Inauthenticity has lead to the negation of her life – physically and emotionally. It is a common story.

Science does not, cannot explain anything

December 14, 2009

For explanation we need a God. Naturalism is a popular God these days. However, science can help us improve our descriptions of subjective experience.

Nietzsche in The Joyful Wisdom, AKA The Gay Science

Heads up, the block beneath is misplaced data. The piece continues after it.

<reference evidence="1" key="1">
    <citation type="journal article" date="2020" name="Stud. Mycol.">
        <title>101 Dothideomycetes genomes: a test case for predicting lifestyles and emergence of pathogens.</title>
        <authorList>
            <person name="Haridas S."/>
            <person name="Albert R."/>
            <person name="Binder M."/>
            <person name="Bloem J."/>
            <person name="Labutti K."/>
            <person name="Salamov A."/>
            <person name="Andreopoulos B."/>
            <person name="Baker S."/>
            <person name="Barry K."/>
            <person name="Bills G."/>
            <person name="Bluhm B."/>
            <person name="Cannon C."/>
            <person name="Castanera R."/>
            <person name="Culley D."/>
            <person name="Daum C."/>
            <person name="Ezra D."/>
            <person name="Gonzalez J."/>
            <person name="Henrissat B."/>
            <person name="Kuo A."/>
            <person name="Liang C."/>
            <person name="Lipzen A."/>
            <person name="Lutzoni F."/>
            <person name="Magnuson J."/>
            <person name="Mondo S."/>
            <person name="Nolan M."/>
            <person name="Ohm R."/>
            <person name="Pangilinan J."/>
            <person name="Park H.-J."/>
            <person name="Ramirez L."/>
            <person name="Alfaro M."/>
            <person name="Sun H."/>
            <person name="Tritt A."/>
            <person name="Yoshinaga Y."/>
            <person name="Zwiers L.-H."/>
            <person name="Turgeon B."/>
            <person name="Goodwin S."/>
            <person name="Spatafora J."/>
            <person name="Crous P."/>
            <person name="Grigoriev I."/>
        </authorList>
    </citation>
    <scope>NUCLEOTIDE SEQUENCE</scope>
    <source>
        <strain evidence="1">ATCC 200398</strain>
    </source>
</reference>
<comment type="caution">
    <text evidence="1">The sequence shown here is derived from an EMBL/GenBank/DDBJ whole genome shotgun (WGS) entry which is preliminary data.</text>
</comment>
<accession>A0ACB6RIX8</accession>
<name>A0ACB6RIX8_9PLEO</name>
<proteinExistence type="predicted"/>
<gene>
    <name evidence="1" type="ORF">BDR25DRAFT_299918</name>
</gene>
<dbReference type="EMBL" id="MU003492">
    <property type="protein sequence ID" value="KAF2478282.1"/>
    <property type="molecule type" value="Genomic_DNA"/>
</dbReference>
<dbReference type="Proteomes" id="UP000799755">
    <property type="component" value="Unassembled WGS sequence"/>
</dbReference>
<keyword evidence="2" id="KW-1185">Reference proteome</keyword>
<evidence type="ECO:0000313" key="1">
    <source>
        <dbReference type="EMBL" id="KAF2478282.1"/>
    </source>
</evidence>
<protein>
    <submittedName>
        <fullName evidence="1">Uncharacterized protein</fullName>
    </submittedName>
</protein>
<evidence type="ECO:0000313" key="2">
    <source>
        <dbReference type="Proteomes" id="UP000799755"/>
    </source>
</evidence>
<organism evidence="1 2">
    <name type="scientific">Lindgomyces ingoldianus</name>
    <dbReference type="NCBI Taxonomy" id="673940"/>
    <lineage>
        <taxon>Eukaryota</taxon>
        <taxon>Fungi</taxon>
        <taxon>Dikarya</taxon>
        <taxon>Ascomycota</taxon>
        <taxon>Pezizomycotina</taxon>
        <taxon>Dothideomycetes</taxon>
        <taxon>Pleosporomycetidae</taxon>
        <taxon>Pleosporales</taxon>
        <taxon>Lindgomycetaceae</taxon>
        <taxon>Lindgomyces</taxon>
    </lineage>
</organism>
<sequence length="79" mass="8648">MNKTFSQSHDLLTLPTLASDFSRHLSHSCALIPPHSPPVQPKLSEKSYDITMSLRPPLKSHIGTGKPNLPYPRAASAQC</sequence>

Cause and Effect. We say it is “explanation “; but it is only in “description” that we are in advance of the older stages of knowledge and science. We describe better, we explain just as little as our predecessors. We have discovered a manifold succession where the naive man and investigator of older cultures saw only two things, “cause” and “effect,”as it was said; we have perfected the conception of becoming, but have not got a knowledge of what is above and behind the conception. The series of “causes” stands before us much more complete in every case; we conclude that this and that must first precede in order that that other may follow – but we have not grasped anything thereby. The peculiarity, for example, in every chemical process seems a “miracle,” the same as before, just like all locomotion; nobody has “explained” impulse. How could we ever explain? We operate only with things which do not exist, with lines, surfaces, bodies, atoms, divisible times, divisible spaces – how can explanation ever be possible when we first make everything a conception, our conception? It is sufficient to regard science as the exactest humanizing of things that is possible; we always learn to describe ourselves more accurately by describing things and their successions. Cause and effect: there is probably never any such duality; in fact there is a continuum before us, from which we isolate a few portions – just as we always observe a motion as isolated points, and therefore do not properly see it, but infer it. The abruptness with which many effects take place leads us into error; it is however only an abruptness for us. There is an infinite multitude of processes in that abrupt moment which escape us. An intellect which could see cause and effect as a continuum, which could see the flux of events not according to our mode of perception, as things arbitrarily separated and broken – would throw aside the conception of cause and effect, and would deny all conditionality.